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    Recently I've been trying to get my head round the philosophy of G. W. F. Hegel, and I'm failing badly. It all just seems so incoherent and obscurantist.

    For example:

    "God is, as it were, the sewer into which all contradictions flow."

    “Truth in philosophy means that concept and external reality correspond.”

    “Dialectics gives expression to a law which is felt in all grades of consciousness and in general experience. Everything that surrounds us may be viewed as an instance of dialectic. We are aware that everything finite, instead of being inflexible, is rather changeable and transient; and this is exactly what we mean by the dialectic of the finite, by which the finite, as implicitly other than it is, is forced to surrender its own immediate or natural being, and turn suddenly into its opposite.”

    “Only one man ever understood me, and he didn't understand me.”

    “The state of man's mind, or the elementary phase of mind which he so far possesses, conforms precisely to the state of the world as he so far views it.”

    Another thinker I'm struggling to get to grips with is Martin Heidegger, for the same reasons as above. I tried to read Being and Time and just could not understand a word of it. Other thinkers like this include Jacques Derrida and Jean Paul Sartre. I mean, when you strip away all the fancy language, what are you really left with?

    Contrast these guys with thinkers like David Hume or Aristotle who have solid, well thought out ideas written down in a coherent and logical way.
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    I don't understand what you want?
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    I always think it's worth remembering that often you are reading a work which has been translated from its original language, and inexorably this can change the nuances of the intended meaning.
    More practically, perhaps you could buy a simple introduction to philosophy book for explanations of paticular phrases? :dontknow:
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    How don't you get this? Seems simple enough to me :rolleyes: . Anyway I will put my interpretation of these into simple english for you.

    "God is, as it were, the sewer into which all contradictions flow."
    The concept of God contradicts our worldly understanding

    “Truth in philosophy means that concept and external reality correspond.”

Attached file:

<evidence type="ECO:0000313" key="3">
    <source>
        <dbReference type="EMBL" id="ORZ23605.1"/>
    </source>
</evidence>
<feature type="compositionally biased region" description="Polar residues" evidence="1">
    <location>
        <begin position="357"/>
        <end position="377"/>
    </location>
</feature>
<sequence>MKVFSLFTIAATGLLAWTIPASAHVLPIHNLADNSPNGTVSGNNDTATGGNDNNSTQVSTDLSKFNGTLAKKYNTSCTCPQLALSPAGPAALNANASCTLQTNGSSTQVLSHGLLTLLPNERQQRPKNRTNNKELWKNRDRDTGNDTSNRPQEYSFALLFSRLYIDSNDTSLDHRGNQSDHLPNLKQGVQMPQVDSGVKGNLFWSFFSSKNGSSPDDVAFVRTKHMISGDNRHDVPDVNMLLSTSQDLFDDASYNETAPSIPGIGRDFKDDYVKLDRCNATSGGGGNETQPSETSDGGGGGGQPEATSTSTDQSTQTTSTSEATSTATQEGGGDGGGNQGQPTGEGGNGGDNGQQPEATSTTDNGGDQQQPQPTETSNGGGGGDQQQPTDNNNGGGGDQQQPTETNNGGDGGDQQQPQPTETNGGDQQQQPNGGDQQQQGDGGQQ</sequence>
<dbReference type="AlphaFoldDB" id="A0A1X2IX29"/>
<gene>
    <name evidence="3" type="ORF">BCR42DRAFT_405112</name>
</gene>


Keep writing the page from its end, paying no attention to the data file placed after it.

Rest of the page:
Philosophical concepts and interpretations of the world correspond to what happens in reality and what is real

    “Dialectics gives expression to a law which is felt in all grades of consciousness and in general experience. Everything that surrounds us may be viewed as an instance of dialectic. We are aware that everything finite, instead of being inflexible, is rather changeable and transient; and this is exactly what we mean by the dialectic of the finite, by which the finite, as implicitly other than it is, is forced to surrender its own immediate or natural being, and turn suddenly into its opposite.”
    Everything can be viewed in more than one way and therefore all interpretations are subjective, without deep, real meaning

    “Only one man ever understood me, and he didn't understand me.”
    You have to realise that you cannot understand the ideas, interpretations and emotions of other people. When you understand this you can understand other people

    “The state of man's mind, or the elementary phase of mind which he so far possesses, conforms precisely to the state of the world as he so far views it.”
    First conceptions are personal and cannot be influenced

    Hope my ideas are at least vaguely correct
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    (Original post by Olivia_Lightbulb)
    I always think it's worth remembering that often you are reading a work which has been translated from its original language, and inexorably this can change the nuances of the intended meaning.
    More practically, perhaps you could buy a simple introduction to philosophy book for explanations of paticular phrases? :dontknow:
    Very true. I remember reading beyond good and evil and having to look at the footnotes constantly as emphases etc. are lost in translation.

    Oxford classics are very good for making the reader aware of any implicit meaning in the original text :yes:
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    (Original post by HappinessHappening)
    Recently I've been trying to get my head round the philosophy of G. W. F. Hegel, and I'm failing badly. It all just seems so incoherent and obscurantist.

    For example:

    "God is, as it were, the sewer into which all contradictions flow."

    “Truth in philosophy means that concept and external reality correspond.”

    “Dialectics gives expression to a law which is felt in all grades of consciousness and in general experience. Everything that surrounds us may be viewed as an instance of dialectic. We are aware that everything finite, instead of being inflexible, is rather changeable and transient; and this is exactly what we mean by the dialectic of the finite, by which the finite, as implicitly other than it is, is forced to surrender its own immediate or natural being, and turn suddenly into its opposite.”

    “Only one man ever understood me, and he didn't understand me.”

    “The state of man's mind, or the elementary phase of mind which he so far possesses, conforms precisely to the state of the world as he so far views it.”

    Another thinker I'm struggling to get to grips with is Martin Heidegger, for the same reasons as above. I tried to read Being and Time and just could not understand a word of it. Other thinkers like this include Jacques Derrida and Jean Paul Sartre. I mean, when you strip away all the fancy language, what are you really left with?